Thursday, April 28, 2016

My Stuff: Those Big Mushrooms You Could Write On

When I was a kid, Dad showed us how to write on mushrooms. Ever go walking in the woods and see those big white mushrooms growing on the bases of trees? If you're careful when you break them off, you can write in the spongy underside with a stick. Dad did that a lot when he took a roll of film of our vacations, the introductory picture in that roll was a mushroom with the date and location of said vacation.
I still have this one, from September 2nd, 1986. Growing up, we discovered a HUGE blackberry patch about a mile or so up a hill, in the middle of the forest past the train tracks behind our house. We unofficially named it Blackberry Hill. We picked bucket loads of blackberries there for several years. One summer, I decided to commemorate one of our trips with a mushroom. Apparently, that day, according to my inscription, it was "Great picking."
It's a now calcified mushroom sitting on my stuff shelf. But it represents a significant portion of my childhood, the marking of important moments which pale in comparison to graduation, or getting a job, or buying a car, or a promotion, or whatever. In some ways, though, it's far more important. It represents an Indian Summer day of perfection: a morning of ease, no cares, a morning of childhood, carved into a mushroom.
The neat part is we've passed along this tradition to my daughter Madi, as you can see below. She has her own mushrooms now. Hopefully, she'll come to treasure these days as much as I do mine.

Thursday, April 21, 2016

My Stuff: Rocket Man

One of the best things about seventh grade was Shop Class. Two of the best things about Shop Class were CO2 race cars, and solid stage rockets. We made them from scratch (parachutes too) and launched them suckers. Probably seems silly, but it was quite a rush to press the button on the electrical ignition system and light something into the air, something YOU built.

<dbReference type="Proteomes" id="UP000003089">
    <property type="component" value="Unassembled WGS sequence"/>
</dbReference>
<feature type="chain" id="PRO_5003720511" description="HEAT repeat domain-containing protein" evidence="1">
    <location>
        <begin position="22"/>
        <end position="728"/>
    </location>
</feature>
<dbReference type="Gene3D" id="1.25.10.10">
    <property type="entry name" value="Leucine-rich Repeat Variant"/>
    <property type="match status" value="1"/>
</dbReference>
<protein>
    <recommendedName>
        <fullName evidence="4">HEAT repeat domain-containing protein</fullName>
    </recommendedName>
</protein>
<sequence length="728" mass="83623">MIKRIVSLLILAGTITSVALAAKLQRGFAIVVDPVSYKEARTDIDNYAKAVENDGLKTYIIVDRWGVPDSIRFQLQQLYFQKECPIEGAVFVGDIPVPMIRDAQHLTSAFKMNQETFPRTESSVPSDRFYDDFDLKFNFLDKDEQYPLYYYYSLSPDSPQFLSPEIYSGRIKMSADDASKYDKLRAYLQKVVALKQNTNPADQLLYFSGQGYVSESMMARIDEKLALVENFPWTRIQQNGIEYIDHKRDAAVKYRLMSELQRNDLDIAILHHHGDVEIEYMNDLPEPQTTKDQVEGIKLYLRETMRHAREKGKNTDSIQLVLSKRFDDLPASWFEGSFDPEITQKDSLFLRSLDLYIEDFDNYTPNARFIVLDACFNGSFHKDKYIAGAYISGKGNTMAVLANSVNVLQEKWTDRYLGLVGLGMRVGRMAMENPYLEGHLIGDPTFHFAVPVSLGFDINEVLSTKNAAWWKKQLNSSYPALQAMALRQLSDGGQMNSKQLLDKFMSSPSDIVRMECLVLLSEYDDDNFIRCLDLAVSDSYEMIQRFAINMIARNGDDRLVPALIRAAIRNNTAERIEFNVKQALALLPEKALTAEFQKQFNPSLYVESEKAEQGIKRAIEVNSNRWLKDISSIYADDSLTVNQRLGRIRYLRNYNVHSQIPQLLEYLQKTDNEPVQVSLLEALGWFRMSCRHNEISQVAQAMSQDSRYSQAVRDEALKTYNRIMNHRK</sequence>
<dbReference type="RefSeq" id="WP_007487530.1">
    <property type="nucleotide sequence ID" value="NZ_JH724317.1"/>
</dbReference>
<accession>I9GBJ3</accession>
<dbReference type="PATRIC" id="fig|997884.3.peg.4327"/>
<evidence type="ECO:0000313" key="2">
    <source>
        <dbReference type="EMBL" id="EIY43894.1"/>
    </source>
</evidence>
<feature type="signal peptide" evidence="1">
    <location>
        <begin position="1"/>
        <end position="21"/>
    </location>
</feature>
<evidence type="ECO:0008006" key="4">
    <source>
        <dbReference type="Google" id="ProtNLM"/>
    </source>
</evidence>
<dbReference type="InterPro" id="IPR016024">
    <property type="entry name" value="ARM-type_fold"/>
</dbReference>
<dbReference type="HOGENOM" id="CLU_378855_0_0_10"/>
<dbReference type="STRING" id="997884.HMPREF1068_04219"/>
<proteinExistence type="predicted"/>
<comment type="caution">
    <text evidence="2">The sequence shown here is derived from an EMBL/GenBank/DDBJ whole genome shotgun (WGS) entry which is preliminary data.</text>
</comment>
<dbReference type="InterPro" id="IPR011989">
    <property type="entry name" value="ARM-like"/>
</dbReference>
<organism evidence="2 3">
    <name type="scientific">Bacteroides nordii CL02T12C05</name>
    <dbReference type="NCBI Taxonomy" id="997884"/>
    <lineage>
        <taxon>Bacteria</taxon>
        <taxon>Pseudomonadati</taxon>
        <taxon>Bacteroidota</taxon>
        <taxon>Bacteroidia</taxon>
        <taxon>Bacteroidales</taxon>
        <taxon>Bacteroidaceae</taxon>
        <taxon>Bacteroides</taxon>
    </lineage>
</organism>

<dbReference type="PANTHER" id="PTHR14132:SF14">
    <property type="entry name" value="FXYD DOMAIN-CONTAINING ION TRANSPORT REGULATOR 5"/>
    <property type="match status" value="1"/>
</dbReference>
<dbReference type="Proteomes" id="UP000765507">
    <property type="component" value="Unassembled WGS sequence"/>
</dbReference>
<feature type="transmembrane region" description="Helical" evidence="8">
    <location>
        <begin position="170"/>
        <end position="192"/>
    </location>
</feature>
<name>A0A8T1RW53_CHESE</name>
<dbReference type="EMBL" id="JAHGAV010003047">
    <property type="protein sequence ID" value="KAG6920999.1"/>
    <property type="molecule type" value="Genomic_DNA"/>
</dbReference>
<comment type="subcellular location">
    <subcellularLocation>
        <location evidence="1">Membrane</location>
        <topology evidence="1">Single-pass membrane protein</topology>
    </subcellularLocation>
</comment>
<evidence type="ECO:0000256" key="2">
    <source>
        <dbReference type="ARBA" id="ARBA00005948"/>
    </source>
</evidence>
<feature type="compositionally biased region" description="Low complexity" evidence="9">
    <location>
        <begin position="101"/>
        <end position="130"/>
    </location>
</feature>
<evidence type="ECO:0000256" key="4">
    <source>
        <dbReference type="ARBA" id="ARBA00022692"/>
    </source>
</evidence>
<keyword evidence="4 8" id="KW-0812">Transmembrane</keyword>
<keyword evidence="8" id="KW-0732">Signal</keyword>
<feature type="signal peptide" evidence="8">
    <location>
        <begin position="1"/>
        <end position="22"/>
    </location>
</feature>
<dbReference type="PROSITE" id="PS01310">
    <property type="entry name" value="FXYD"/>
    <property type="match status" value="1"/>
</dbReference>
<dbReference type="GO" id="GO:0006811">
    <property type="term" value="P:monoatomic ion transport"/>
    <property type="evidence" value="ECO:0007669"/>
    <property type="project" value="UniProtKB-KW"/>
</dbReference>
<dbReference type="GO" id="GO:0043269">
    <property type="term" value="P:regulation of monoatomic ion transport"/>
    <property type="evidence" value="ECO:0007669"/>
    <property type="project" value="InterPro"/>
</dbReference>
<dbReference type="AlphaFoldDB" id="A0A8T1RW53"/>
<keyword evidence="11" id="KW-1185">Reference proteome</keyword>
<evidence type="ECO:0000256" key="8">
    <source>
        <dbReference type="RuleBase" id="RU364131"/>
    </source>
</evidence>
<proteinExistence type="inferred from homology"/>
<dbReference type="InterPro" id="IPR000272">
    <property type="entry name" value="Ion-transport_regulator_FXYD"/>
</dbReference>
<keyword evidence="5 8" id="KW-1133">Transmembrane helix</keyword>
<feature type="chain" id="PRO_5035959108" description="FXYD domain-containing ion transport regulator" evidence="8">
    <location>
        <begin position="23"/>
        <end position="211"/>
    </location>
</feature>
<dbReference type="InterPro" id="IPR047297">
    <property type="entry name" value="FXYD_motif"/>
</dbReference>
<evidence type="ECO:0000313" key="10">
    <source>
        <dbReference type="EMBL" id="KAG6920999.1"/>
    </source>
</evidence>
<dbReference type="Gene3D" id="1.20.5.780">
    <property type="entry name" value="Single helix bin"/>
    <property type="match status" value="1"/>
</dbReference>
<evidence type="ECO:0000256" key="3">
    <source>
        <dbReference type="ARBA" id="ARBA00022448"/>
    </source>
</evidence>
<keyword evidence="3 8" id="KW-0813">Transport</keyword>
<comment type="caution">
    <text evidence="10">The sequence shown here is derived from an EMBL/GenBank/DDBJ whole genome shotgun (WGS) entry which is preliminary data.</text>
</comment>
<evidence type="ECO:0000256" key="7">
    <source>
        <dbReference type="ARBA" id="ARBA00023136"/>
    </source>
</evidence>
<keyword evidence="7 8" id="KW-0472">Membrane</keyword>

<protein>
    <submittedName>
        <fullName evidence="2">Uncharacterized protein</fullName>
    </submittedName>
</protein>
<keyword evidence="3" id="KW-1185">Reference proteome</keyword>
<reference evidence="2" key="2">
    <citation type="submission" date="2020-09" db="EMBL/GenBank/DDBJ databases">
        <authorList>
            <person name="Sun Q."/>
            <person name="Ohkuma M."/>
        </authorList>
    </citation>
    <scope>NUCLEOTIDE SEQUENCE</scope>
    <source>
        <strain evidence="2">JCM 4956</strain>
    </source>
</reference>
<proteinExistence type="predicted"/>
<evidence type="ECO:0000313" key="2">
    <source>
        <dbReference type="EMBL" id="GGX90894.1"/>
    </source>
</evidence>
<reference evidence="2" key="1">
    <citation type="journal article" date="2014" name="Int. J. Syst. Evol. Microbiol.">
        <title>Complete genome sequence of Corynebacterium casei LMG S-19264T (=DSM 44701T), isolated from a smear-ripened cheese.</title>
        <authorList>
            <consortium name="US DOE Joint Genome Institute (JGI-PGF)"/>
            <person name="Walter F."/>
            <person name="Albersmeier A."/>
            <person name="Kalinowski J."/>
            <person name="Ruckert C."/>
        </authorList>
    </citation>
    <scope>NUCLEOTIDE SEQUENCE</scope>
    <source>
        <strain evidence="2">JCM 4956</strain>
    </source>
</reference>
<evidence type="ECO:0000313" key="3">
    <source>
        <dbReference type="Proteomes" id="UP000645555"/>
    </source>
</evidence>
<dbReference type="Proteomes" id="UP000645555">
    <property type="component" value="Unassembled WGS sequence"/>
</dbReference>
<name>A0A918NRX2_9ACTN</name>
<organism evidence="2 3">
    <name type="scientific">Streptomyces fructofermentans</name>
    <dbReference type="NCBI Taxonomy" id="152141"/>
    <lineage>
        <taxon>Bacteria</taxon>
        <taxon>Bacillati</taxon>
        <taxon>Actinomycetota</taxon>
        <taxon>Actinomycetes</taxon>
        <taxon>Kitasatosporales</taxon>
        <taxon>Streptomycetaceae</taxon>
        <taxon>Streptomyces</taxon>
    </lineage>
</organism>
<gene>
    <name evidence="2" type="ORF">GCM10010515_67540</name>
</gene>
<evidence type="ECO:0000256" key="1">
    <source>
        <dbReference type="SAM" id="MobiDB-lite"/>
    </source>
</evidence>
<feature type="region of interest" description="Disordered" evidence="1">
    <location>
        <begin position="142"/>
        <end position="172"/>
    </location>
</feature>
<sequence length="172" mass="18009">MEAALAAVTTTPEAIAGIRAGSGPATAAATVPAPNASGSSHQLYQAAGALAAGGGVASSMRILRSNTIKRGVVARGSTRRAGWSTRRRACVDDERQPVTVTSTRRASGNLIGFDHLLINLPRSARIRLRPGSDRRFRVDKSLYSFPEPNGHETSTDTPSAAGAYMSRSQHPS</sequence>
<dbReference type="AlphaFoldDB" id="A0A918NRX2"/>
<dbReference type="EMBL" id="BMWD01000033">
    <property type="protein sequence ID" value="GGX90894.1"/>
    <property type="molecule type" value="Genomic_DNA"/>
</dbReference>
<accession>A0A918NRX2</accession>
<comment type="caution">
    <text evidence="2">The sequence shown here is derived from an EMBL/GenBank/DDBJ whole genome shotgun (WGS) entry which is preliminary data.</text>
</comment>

Years later, in college, when I was working at a youth program, I remembered those rockets when I was planning for projects. I went scouting at our local hobby store, and sure enough, they had engines, parachutes, and ignition systems. You could buy pre-made rockets too, but seeing as how I was planning the rockets for a sorta science/crafting unit, I figured out how to make them from scratch, and taught kids how to make them. They were a big hit. The kids got the same charge I did at building something, then launching it into the sky. A couple years later, I adapted the rockets to make ignitable RACE cars. They failed, but they failed in spectacular fashion, which was almost as fun.
A few years ago, Madi and I made these rockets over the summer. We never got to launch them, however, because my ignition system was old, and the fuses old, so the rockets didn't fire, and we really didn't have the cash to splurge on a new ignition system. This summer, however? WE'RE GO FOR LAUNCH, MISSION CONTROL....

Tuesday, April 19, 2016

My Stuff: A Long Time Ago....

One of my treasured possessions (unfortunately, as you'll soon see, I didn't treat them that way) growing up was a series of limited edition, collectible STAR WARS glasses Burger King produced during the run of RETURN OF THE JEDI. They were possibly the first things I owned which could be considered collectibles, and therefore something of value past nostalgic or their "neat factor." Unfortunately as a kid, I didn't understand their worth, and it wasn't long before I managed to break both of them. At the time, I pretended it was no big deal when my parents mildly admonished me that I'd just broken something I couldn't replace, but inside, I felt a little twinge of loss, realizing they were right, and not knowing what to do with the idea that I HAD foolishly treated something of value poorly.
Recently, in cleaning out some stuff at home, Dad presented me with these collectible glasses, which they had purchased back then and had wisely squirreled away for a time when I WOULD appreciate them. You can imagine how I felt, having this come full circle, that my parents had the foresight to buy extras, knowing ahead of time that, as a kid, I probably wouldn't understand the value (both actual and nostalgic) of those glasses.